The gnocchi was definitely a winner. Everything about the dish was perfect except for I wish I'd ordered two servings. LOL. The seared fish was browned beautifully, crisp on the outside, tender and flakey on the inside, it was fresh and oh so flavorful. The gnocchi was tender and perfectly prepared and the bits of fresh corn and veggies blended together to create a very tasty and satisfying dish.
The Panelle turned out to be not what I'd imagined. Each element on its own was good. I particularly enjoyed the flavor of the chickpea fritters and marinated anchovies and the thin shavings of celery were a nice touch. (The dish calls for black olives but I passed on them as I'd wasted enough olives for one day.) But despite enjoying each element on its own the Panelle somehow didn't come together for me. Even though nothing was overcooked I found it to be a rather dry dish. So, I began dabbing each forkful in the juices in the rock cod bowl which may have been gauche but it sure did taste good.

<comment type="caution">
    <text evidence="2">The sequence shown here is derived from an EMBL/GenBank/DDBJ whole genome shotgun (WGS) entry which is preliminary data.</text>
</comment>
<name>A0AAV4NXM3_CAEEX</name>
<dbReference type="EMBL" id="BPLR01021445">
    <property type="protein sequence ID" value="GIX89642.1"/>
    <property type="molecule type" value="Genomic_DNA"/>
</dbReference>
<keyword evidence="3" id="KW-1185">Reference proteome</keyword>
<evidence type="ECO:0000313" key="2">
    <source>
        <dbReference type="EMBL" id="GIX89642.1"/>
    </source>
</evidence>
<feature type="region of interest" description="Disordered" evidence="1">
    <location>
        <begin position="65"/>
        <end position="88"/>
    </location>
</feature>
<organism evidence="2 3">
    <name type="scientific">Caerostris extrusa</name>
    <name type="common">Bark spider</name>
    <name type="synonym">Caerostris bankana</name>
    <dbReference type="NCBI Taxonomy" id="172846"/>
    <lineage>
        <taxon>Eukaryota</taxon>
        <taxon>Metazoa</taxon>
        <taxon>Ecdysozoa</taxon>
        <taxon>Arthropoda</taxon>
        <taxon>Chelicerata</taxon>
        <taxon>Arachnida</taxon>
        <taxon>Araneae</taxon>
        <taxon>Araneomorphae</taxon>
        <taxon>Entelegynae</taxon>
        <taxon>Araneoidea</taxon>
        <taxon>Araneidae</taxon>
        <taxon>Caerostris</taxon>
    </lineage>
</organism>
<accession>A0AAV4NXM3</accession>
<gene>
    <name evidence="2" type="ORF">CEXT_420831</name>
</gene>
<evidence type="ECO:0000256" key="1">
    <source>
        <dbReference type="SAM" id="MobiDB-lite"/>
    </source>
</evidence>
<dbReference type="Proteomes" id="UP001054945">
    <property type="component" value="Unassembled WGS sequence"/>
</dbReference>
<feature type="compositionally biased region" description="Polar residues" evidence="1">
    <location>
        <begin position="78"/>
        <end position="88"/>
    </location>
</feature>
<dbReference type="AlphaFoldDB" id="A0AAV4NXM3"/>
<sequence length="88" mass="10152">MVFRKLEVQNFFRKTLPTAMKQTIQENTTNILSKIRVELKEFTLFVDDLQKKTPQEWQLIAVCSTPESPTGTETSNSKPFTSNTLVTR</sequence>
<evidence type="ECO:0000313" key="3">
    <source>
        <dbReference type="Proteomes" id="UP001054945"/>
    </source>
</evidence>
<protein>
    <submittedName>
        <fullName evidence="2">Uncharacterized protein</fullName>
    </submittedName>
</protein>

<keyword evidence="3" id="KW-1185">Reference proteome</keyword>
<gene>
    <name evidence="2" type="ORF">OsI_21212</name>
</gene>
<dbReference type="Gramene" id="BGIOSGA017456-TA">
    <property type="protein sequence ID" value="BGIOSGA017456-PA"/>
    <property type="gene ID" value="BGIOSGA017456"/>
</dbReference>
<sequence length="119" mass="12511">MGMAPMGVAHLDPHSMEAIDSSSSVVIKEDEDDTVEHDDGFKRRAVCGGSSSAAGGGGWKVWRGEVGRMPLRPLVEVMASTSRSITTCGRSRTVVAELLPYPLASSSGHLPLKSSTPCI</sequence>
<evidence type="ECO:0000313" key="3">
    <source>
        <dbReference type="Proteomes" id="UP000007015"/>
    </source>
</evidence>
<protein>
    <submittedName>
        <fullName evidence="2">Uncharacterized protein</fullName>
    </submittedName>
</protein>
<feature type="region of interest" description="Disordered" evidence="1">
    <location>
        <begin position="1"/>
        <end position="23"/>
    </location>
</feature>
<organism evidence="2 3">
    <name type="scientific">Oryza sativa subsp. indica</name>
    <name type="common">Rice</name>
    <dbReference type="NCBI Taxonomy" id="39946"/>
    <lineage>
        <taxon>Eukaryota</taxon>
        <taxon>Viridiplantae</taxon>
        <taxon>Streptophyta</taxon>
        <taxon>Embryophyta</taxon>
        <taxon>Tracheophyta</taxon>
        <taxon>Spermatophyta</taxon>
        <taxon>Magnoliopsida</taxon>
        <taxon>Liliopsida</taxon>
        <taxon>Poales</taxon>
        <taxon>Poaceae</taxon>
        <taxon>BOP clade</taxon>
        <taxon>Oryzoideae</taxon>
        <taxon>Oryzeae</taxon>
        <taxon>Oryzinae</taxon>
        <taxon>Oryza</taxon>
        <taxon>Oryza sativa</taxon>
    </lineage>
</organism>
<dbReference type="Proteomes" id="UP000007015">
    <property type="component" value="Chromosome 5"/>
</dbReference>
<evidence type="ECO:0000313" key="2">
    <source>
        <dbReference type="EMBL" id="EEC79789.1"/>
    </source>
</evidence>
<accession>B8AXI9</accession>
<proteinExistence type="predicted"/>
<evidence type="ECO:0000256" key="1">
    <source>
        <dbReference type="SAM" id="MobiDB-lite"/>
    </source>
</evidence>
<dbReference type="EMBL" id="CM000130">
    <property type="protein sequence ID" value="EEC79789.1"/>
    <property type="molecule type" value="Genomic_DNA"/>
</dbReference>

The next time I visit Campo Fina I'm going to try their pizza, which I've heard is fantastic and I'm going to sit outside if the weather is good :) And I'm not bringing hubby with me :D
It was a great first day and even though hubby doesn't drink wine (or any other alcohol for that matter) he was a trooper and we had a lot of fun.
A special thanks to Tracy Logan, Guest Concierge at the WIne Road, who helped arrange my visits to Quivira and Truett Hurst and suggested Campo Fina as a restaurant she though I'd enjoy. I still have two more days, two more valleys, a glass of wine, three desserts, bats, some neat recipes and more to share with you in my upcoming posts about this trip so stay tuned :) If you're planning a visit to Sonoma be sure to ask Tracy for suggestions of places to go wine tasting, where to stay, where to eat, and things to do. The Wine Road is an invaluable resource for anyone planning to explore Sonoma's Wine Country.
To recreate our day in the Dry Creek Valley here's all you need to know:
Quivira Vineyards and WInery - Website
4900 West Dry Creek Road
Healdsburg, CA 95448 - Map
Dry Creek General Store - Website
3495 Dry Creek Road
Healdsburg, CA 95448 - Map
Truett Hurst Winery - Website
5610 Dry Creek Road
Healdsburg, CA 95448 - Map
Flying Goat Coffee - Website
324 Center Street
Healdsburg, CA 95448 - Map
Campo Fina - Website
330 Healdsburg Ave
Healdsburg, CA - Map
Wine Road - Website